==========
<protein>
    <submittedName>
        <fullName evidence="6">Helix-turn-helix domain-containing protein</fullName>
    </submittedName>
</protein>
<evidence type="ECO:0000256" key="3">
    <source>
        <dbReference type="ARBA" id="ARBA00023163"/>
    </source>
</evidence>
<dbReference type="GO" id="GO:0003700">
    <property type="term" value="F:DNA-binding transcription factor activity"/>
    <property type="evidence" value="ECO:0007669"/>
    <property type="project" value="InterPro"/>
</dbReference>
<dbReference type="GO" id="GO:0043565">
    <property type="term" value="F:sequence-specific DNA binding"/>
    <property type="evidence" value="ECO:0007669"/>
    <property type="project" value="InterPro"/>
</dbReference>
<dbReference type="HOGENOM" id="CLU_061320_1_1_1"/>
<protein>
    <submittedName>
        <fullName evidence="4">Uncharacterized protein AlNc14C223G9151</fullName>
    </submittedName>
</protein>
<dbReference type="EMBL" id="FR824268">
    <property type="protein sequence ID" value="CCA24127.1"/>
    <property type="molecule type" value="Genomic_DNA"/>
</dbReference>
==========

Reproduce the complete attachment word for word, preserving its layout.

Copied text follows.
<protein>
    <submittedName>
        <fullName evidence="6">Helix-turn-helix domain-containing protein</fullName>
    </submittedName>
</protein>
<evidence type="ECO:0000256" key="3">
    <source>
        <dbReference type="ARBA" id="ARBA00023163"/>
    </source>
</evidence>
<dbReference type="GO" id="GO:0003700">
    <property type="term" value="F:DNA-binding transcription factor activity"/>
    <property type="evidence" value="ECO:0007669"/>
    <property type="project" value="InterPro"/>
</dbReference>
<dbReference type="GO" id="GO:0043565">
    <property type="term" value="F:sequence-specific DNA binding"/>
    <property type="evidence" value="ECO:0007669"/>
    <property type="project" value="InterPro"/>
</dbReference>
<dbReference type="HOGENOM" id="CLU_061320_1_1_1"/>
<protein>
    <submittedName>
        <fullName evidence="4">Uncharacterized protein AlNc14C223G9151</fullName>
    </submittedName>
</protein>
<dbReference type="EMBL" id="FR824268">
    <property type="protein sequence ID" value="CCA24127.1"/>
    <property type="molecule type" value="Genomic_DNA"/>
</dbReference>